for November 21, 2011
Nowadays, when massive sea beasts wash ashore, humane policy is to bury the poor brutes in the sand after the marine biologists and cetologists check things out. Occasionally, of course, we’ll pack the beached Krakens with TNT and blow blubber to the moon.
But when something strange, something off-putting and cryptozoological, drifts up from the depths, we tend to hang onto the unsightly specimens, in whole or in part. Globsters, as these putrid, pretzled, oftentimes boneless hunks of organic goo are unscientifically known in the otherwise scientific literature, have been washing up throughout history to the occasional bafflement of experts. Here’s a criminally brief catalog of just some of these mysterious organic blobs
Anatomy of a Sailor – notrealthing
Depending on whether you live in the UK or US, Aardman’s salty new sea comedy The Pirates! Is either subtitled In An Adventure With Scientists (Blighty) or Band Of Misfits (America-land). But either way, all signs point to it being the comedy equivalent of a treasure chest loaded with shiny booty. We brought you an exclusive look at the UK promo last month, and now the new US trailer has arrived for your watching pleasure.
Bangkok, Thailand. Photograph: Altaf Qadri/AP – The Guardian
Imperialist Chic – Puck magazine, 6 April 1901. “Columbia’s Easter Bonnet” – feastingonroadkill
part of south australia 1851- large http://184.108.40.206/~tumblr1/part_south_australia_1851.jpg
— via fuckyeahcartography
Amazing Neptune’s Cup Sponge Rediscovered in Singapore
“More than 100 years after it was last seen, the giant Neptune’s cup sponge (Cliona patera) has been rediscovered off the coast of southern Singapore.
“First discovered in 1822, the sponges grew so large—a meter or more in both height and diameter—that their cup-like structures were sometimes used as tubs for babies. But their size made them valuable to collectors around the world and they were overharvested until they disappeared from Singapore in the 1870s. The last time living sponges were seen was 1908, when collectors found some in West Java, Indonesia. The species was then thought to be extinct. In the 1990s, a few dead Neptune’s cup sponges turned near Australia, giving researchers hope that they might find these massive Porifera again in the oceans around Singapore…
coolchicksfromhistory: Woman working in the shipyards in Mobile, Alabama during World War II.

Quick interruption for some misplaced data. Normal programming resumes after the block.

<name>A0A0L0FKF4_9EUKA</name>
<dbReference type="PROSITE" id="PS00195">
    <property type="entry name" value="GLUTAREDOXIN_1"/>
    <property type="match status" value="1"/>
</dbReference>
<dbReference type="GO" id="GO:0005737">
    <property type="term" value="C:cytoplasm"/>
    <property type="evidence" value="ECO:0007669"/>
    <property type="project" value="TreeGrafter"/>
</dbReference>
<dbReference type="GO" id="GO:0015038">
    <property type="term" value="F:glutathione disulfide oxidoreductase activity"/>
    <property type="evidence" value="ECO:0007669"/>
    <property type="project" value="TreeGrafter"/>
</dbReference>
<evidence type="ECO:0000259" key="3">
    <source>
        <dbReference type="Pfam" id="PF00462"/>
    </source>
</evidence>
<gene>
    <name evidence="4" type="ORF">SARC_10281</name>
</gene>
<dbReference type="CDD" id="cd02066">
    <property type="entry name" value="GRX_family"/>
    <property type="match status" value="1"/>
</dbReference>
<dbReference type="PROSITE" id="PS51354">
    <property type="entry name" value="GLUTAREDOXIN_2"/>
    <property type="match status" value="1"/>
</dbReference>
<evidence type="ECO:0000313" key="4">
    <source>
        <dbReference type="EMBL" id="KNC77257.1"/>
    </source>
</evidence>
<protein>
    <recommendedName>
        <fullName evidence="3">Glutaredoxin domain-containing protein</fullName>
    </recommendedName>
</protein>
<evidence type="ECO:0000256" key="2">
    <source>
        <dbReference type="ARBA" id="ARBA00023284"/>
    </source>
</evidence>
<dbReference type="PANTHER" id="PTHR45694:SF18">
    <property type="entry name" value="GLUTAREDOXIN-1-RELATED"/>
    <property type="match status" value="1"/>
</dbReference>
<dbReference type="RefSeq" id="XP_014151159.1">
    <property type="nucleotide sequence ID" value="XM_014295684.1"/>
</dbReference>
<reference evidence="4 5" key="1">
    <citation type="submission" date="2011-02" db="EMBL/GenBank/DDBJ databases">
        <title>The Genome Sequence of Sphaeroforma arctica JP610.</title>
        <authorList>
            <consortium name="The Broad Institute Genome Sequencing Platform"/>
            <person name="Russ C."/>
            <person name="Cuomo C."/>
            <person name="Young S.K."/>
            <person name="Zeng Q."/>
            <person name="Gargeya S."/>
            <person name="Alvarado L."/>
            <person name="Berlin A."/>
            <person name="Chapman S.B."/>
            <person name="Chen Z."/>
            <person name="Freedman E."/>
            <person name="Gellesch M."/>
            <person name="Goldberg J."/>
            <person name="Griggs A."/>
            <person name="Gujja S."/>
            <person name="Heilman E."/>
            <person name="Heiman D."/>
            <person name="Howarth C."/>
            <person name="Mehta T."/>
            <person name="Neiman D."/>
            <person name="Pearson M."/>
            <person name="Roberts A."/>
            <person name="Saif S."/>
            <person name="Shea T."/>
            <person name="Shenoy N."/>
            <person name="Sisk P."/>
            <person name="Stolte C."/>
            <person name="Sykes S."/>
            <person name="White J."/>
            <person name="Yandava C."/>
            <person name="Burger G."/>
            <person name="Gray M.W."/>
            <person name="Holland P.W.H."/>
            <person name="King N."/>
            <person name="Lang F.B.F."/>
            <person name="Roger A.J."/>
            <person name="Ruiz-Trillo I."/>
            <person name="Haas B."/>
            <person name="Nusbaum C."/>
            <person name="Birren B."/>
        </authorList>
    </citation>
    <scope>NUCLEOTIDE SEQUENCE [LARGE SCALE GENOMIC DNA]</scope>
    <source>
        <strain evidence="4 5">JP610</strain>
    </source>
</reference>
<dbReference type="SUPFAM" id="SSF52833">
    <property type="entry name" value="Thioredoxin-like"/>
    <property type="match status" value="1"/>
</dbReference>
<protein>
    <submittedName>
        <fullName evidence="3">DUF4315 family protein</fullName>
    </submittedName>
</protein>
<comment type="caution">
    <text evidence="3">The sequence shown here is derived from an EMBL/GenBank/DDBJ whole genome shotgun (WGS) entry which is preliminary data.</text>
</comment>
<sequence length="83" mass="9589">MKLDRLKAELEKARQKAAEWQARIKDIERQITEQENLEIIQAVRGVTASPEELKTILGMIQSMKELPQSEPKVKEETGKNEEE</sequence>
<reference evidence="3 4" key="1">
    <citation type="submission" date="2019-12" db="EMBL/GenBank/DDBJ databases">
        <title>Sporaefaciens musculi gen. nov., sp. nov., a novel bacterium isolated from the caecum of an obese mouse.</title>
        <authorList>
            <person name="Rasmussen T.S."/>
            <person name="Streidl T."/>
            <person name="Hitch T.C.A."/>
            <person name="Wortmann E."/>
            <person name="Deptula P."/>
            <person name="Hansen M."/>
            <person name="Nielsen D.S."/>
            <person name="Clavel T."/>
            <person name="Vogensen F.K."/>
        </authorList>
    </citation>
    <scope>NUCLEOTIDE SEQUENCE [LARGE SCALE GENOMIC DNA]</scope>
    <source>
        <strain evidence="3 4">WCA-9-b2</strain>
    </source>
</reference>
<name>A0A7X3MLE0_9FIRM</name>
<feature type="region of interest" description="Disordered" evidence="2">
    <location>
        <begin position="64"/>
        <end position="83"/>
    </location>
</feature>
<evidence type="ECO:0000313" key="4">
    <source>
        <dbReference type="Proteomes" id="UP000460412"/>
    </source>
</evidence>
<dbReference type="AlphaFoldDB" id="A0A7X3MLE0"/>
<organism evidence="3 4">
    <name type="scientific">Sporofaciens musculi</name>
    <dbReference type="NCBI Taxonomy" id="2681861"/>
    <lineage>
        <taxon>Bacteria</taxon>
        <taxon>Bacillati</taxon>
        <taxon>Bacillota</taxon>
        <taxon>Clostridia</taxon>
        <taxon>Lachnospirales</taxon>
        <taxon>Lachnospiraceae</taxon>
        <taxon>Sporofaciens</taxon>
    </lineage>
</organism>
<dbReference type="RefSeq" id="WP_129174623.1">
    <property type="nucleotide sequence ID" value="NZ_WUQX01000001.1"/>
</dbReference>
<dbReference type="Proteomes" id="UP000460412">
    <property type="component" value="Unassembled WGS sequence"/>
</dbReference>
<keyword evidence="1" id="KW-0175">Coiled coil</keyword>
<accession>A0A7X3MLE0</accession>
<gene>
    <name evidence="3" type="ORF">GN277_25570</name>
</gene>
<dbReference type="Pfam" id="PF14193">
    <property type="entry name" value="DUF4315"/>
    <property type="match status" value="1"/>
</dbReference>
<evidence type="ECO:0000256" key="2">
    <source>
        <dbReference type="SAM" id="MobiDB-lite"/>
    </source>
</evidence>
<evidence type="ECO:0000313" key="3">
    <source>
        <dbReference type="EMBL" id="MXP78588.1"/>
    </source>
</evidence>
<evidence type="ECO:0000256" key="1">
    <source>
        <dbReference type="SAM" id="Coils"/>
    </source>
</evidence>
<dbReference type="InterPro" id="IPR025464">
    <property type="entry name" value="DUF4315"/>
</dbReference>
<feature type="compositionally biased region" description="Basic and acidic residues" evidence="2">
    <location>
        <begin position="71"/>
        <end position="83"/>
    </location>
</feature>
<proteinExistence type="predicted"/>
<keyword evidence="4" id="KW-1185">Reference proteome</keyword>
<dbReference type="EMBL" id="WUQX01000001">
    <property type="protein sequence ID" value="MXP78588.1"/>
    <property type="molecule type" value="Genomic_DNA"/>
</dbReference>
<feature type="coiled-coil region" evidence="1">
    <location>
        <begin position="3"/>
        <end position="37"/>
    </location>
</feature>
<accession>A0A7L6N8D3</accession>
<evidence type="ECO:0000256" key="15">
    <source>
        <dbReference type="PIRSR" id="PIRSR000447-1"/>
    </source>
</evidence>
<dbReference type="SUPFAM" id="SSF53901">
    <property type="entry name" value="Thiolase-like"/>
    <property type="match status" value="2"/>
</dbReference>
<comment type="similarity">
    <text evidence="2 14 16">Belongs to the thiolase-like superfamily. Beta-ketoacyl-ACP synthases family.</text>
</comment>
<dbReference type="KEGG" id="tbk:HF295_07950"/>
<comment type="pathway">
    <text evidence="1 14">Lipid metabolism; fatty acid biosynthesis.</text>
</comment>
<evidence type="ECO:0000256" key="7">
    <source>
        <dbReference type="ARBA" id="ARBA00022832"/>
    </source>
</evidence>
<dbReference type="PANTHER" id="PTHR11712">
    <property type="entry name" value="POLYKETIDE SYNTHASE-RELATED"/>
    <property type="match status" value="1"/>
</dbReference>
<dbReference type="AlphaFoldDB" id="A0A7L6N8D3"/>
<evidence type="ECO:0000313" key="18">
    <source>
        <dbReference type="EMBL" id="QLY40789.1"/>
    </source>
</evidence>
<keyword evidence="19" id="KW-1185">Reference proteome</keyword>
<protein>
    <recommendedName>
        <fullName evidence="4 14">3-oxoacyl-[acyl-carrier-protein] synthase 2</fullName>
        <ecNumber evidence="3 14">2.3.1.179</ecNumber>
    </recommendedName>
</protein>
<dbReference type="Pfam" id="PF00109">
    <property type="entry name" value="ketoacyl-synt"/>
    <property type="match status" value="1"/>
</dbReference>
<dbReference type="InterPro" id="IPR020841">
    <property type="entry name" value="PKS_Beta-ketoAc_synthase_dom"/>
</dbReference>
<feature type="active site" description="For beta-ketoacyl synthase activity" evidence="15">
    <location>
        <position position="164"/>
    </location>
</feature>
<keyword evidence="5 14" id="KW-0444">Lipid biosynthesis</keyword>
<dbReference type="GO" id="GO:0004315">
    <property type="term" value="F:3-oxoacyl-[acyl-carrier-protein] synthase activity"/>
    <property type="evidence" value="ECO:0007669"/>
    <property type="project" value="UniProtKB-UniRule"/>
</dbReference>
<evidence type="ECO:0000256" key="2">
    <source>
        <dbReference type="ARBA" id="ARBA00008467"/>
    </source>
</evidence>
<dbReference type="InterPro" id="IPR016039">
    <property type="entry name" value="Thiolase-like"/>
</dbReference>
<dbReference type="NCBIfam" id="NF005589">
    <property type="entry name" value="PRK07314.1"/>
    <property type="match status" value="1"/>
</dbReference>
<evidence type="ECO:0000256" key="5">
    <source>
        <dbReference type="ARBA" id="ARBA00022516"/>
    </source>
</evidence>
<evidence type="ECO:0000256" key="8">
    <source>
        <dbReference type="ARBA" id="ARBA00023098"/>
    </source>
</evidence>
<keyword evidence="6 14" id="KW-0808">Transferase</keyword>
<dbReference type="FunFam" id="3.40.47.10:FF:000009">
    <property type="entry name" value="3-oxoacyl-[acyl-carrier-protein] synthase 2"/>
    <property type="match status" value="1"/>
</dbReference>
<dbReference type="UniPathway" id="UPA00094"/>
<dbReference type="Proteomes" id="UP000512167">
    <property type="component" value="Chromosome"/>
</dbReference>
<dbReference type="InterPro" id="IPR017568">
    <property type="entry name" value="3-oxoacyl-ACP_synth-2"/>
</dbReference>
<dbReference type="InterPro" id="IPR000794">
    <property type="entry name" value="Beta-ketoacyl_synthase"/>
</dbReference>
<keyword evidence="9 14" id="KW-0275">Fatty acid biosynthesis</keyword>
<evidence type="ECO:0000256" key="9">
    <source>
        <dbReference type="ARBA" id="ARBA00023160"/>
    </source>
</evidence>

Sink or Swim piece I did for an upcoming project. dereknobbs Not yet in the store, but if interested contact me
Ministry of Agriculture’s new “Dig for Victory” campaign launched: grow more food in UK to reduce German U-boat threat
Giant clipper ships at hangars, Pan-American Airways terminal, Miami, Florida, U. S. Coast Guard Air Base in background – Special Collections Division. University of Miami Libraries.
Life magazine, June 19, 1944 – TheGuildedCentury
Baiae was an ancient Roman town overlooking the Bay of Naples, where rich Romans and emperors whiled away their time in their villas. It was also connected to the Roman Empire’s biggest naval base, Portus Julius. However, the town and port were built on a tract of volcanic land, the activity of which is said to have caused the structure to collapse into the ocean…
Hokusai, detail; artdetails
Jon Whitcomb (1906-1988) – American illustrator. He was well-known for his pictures of glamorous young women. During World War II, a series of illustrations for advertisements he created on the theme, “Back Home for Keeps,” became a pin-up fad for women deprived of their husbands or sweethearts.
Monkey Fist is a smack-talking, potty mouthed, Yankee hating, Red Sox fan in Baltimore, Maryland. In addition to compiling Maritime Monday, she blogs about nautical art, history, and marine science on Adventures of the Blackgang. Submit story ideas, news links, photographs, or items of interest to her at [email protected]. She can also out-belch any man.